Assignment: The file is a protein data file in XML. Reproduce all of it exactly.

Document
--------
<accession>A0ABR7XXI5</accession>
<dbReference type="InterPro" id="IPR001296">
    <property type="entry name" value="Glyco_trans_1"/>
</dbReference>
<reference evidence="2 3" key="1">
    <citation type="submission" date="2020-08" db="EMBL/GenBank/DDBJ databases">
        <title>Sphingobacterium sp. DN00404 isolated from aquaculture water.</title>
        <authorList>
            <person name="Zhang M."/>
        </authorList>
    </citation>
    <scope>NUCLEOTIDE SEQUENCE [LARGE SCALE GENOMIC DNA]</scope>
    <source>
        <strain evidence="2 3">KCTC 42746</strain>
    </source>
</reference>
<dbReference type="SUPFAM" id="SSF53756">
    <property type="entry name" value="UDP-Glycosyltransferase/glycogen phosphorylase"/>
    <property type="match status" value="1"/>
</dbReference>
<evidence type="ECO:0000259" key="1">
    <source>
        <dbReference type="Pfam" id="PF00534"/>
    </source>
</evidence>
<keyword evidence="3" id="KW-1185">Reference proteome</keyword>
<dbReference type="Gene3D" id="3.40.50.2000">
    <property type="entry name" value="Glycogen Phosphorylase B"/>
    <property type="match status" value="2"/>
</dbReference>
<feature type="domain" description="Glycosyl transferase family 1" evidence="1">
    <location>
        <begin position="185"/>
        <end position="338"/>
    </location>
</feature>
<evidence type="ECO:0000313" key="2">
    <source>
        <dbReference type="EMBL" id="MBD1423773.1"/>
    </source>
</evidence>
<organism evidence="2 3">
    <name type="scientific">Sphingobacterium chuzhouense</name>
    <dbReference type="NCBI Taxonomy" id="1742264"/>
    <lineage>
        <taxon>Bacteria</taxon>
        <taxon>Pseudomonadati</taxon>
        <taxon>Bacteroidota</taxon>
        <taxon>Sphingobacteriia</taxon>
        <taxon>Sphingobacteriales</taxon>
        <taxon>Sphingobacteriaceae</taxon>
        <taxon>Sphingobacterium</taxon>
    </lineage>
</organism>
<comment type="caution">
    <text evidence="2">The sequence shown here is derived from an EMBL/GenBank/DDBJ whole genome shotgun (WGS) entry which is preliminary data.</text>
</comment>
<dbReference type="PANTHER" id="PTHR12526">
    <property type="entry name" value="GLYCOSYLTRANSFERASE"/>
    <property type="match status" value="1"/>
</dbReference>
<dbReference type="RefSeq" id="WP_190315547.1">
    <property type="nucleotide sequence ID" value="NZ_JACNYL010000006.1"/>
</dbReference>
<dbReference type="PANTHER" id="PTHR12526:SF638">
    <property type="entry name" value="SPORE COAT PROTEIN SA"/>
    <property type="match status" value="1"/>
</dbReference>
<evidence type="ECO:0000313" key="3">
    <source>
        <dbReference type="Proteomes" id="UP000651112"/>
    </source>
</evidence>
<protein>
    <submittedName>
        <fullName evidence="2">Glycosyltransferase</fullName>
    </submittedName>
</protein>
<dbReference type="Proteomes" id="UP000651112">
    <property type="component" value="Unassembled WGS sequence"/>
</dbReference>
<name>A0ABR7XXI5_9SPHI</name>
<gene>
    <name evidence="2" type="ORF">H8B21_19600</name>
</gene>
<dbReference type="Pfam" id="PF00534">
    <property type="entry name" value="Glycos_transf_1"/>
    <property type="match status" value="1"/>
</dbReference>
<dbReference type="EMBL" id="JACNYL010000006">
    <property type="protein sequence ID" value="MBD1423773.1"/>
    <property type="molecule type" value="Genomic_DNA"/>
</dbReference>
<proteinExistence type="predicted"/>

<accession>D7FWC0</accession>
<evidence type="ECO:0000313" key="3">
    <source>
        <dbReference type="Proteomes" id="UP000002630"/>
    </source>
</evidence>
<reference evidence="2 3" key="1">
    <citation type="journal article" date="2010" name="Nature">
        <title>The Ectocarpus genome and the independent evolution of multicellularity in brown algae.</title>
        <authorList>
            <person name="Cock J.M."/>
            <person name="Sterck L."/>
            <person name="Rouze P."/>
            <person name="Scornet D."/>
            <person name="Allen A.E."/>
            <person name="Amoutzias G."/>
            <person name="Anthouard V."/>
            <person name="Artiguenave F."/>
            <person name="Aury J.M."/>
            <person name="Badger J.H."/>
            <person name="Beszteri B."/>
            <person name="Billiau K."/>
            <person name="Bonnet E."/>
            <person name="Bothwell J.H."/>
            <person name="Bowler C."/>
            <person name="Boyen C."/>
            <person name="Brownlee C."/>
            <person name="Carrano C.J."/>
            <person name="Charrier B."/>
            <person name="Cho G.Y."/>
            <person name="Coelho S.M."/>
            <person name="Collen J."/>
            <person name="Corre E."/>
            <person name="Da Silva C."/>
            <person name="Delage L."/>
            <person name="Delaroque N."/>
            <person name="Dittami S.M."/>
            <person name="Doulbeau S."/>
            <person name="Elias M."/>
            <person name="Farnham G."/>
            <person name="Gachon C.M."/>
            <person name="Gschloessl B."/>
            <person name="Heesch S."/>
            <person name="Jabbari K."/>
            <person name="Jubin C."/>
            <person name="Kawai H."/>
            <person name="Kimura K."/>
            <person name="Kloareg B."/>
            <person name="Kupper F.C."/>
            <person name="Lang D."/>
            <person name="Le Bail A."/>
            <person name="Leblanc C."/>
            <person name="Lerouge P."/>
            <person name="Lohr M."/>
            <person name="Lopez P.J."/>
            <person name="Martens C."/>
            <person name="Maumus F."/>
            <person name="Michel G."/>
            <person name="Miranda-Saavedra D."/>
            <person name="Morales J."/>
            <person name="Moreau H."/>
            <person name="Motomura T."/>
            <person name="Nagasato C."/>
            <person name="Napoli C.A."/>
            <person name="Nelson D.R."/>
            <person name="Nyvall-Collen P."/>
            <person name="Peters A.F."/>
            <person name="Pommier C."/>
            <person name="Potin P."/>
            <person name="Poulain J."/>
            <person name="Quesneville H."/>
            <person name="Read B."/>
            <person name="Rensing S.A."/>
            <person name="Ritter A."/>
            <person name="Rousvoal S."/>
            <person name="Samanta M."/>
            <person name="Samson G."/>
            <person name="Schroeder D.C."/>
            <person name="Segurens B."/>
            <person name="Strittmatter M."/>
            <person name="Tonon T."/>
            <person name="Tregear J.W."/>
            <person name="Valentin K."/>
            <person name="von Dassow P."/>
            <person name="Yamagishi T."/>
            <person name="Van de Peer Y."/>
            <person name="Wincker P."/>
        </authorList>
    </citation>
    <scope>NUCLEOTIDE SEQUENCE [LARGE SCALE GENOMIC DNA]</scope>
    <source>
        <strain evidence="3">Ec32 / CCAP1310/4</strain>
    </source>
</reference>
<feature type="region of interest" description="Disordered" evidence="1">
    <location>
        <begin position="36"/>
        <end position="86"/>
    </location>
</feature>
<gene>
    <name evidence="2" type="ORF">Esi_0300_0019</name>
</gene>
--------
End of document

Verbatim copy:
<accession>A0ABR7XXI5</accession>
<dbReference type="InterPro" id="IPR001296">
    <property type="entry name" value="Glyco_trans_1"/>
</dbReference>
<reference evidence="2 3" key="1">
    <citation type="submission" date="2020-08" db="EMBL/GenBank/DDBJ databases">
        <title>Sphingobacterium sp. DN00404 isolated from aquaculture water.</title>
        <authorList>
            <person name="Zhang M."/>
        </authorList>
    </citation>
    <scope>NUCLEOTIDE SEQUENCE [LARGE SCALE GENOMIC DNA]</scope>
    <source>
        <strain evidence="2 3">KCTC 42746</strain>
    </source>
</reference>
<dbReference type="SUPFAM" id="SSF53756">
    <property type="entry name" value="UDP-Glycosyltransferase/glycogen phosphorylase"/>
    <property type="match status" value="1"/>
</dbReference>
<evidence type="ECO:0000259" key="1">
    <source>
        <dbReference type="Pfam" id="PF00534"/>
    </source>
</evidence>
<keyword evidence="3" id="KW-1185">Reference proteome</keyword>
<dbReference type="Gene3D" id="3.40.50.2000">
    <property type="entry name" value="Glycogen Phosphorylase B"/>
    <property type="match status" value="2"/>
</dbReference>
<feature type="domain" description="Glycosyl transferase family 1" evidence="1">
    <location>
        <begin position="185"/>
        <end position="338"/>
    </location>
</feature>
<evidence type="ECO:0000313" key="2">
    <source>
        <dbReference type="EMBL" id="MBD1423773.1"/>
    </source>
</evidence>
<organism evidence="2 3">
    <name type="scientific">Sphingobacterium chuzhouense</name>
    <dbReference type="NCBI Taxonomy" id="1742264"/>
    <lineage>
        <taxon>Bacteria</taxon>
        <taxon>Pseudomonadati</taxon>
        <taxon>Bacteroidota</taxon>
        <taxon>Sphingobacteriia</taxon>
        <taxon>Sphingobacteriales</taxon>
        <taxon>Sphingobacteriaceae</taxon>
        <taxon>Sphingobacterium</taxon>
    </lineage>
</organism>
<comment type="caution">
    <text evidence="2">The sequence shown here is derived from an EMBL/GenBank/DDBJ whole genome shotgun (WGS) entry which is preliminary data.</text>
</comment>
<dbReference type="PANTHER" id="PTHR12526">
    <property type="entry name" value="GLYCOSYLTRANSFERASE"/>
    <property type="match status" value="1"/>
</dbReference>
<dbReference type="RefSeq" id="WP_190315547.1">
    <property type="nucleotide sequence ID" value="NZ_JACNYL010000006.1"/>
</dbReference>
<dbReference type="PANTHER" id="PTHR12526:SF638">
    <property type="entry name" value="SPORE COAT PROTEIN SA"/>
    <property type="match status" value="1"/>
</dbReference>
<evidence type="ECO:0000313" key="3">
    <source>
        <dbReference type="Proteomes" id="UP000651112"/>
    </source>
</evidence>
<protein>
    <submittedName>
        <fullName evidence="2">Glycosyltransferase</fullName>
    </submittedName>
</protein>
<dbReference type="Proteomes" id="UP000651112">
    <property type="component" value="Unassembled WGS sequence"/>
</dbReference>
<name>A0ABR7XXI5_9SPHI</name>
<gene>
    <name evidence="2" type="ORF">H8B21_19600</name>
</gene>
<dbReference type="Pfam" id="PF00534">
    <property type="entry name" value="Glycos_transf_1"/>
    <property type="match status" value="1"/>
</dbReference>
<dbReference type="EMBL" id="JACNYL010000006">
    <property type="protein sequence ID" value="MBD1423773.1"/>
    <property type="molecule type" value="Genomic_DNA"/>
</dbReference>
<proteinExistence type="predicted"/>

<accession>D7FWC0</accession>
<evidence type="ECO:0000313" key="3">
    <source>
        <dbReference type="Proteomes" id="UP000002630"/>
    </source>
</evidence>
<reference evidence="2 3" key="1">
    <citation type="journal article" date="2010" name="Nature">
        <title>The Ectocarpus genome and the independent evolution of multicellularity in brown algae.</title>
        <authorList>
            <person name="Cock J.M."/>
            <person name="Sterck L."/>
            <person name="Rouze P."/>
            <person name="Scornet D."/>
            <person name="Allen A.E."/>
            <person name="Amoutzias G."/>
            <person name="Anthouard V."/>
            <person name="Artiguenave F."/>
            <person name="Aury J.M."/>
            <person name="Badger J.H."/>
            <person name="Beszteri B."/>
            <person name="Billiau K."/>
            <person name="Bonnet E."/>
            <person name="Bothwell J.H."/>
            <person name="Bowler C."/>
            <person name="Boyen C."/>
            <person name="Brownlee C."/>
            <person name="Carrano C.J."/>
            <person name="Charrier B."/>
            <person name="Cho G.Y."/>
            <person name="Coelho S.M."/>
            <person name="Collen J."/>
            <person name="Corre E."/>
            <person name="Da Silva C."/>
            <person name="Delage L."/>
            <person name="Delaroque N."/>
            <person name="Dittami S.M."/>
            <person name="Doulbeau S."/>
            <person name="Elias M."/>
            <person name="Farnham G."/>
            <person name="Gachon C.M."/>
            <person name="Gschloessl B."/>
            <person name="Heesch S."/>
            <person name="Jabbari K."/>
            <person name="Jubin C."/>
            <person name="Kawai H."/>
            <person name="Kimura K."/>
            <person name="Kloareg B."/>
            <person name="Kupper F.C."/>
            <person name="Lang D."/>
            <person name="Le Bail A."/>
            <person name="Leblanc C."/>
            <person name="Lerouge P."/>
            <person name="Lohr M."/>
            <person name="Lopez P.J."/>
            <person name="Martens C."/>
            <person name="Maumus F."/>
            <person name="Michel G."/>
            <person name="Miranda-Saavedra D."/>
            <person name="Morales J."/>
            <person name="Moreau H."/>
            <person name="Motomura T."/>
            <person name="Nagasato C."/>
            <person name="Napoli C.A."/>
            <person name="Nelson D.R."/>
            <person name="Nyvall-Collen P."/>
            <person name="Peters A.F."/>
            <person name="Pommier C."/>
            <person name="Potin P."/>
            <person name="Poulain J."/>
            <person name="Quesneville H."/>
            <person name="Read B."/>
            <person name="Rensing S.A."/>
            <person name="Ritter A."/>
            <person name="Rousvoal S."/>
            <person name="Samanta M."/>
            <person name="Samson G."/>
            <person name="Schroeder D.C."/>
            <person name="Segurens B."/>
            <person name="Strittmatter M."/>
            <person name="Tonon T."/>
            <person name="Tregear J.W."/>
            <person name="Valentin K."/>
            <person name="von Dassow P."/>
            <person name="Yamagishi T."/>
            <person name="Van de Peer Y."/>
            <person name="Wincker P."/>
        </authorList>
    </citation>
    <scope>NUCLEOTIDE SEQUENCE [LARGE SCALE GENOMIC DNA]</scope>
    <source>
        <strain evidence="3">Ec32 / CCAP1310/4</strain>
    </source>
</reference>
<feature type="region of interest" description="Disordered" evidence="1">
    <location>
        <begin position="36"/>
        <end position="86"/>
    </location>
</feature>
<gene>
    <name evidence="2" type="ORF">Esi_0300_0019</name>
</gene>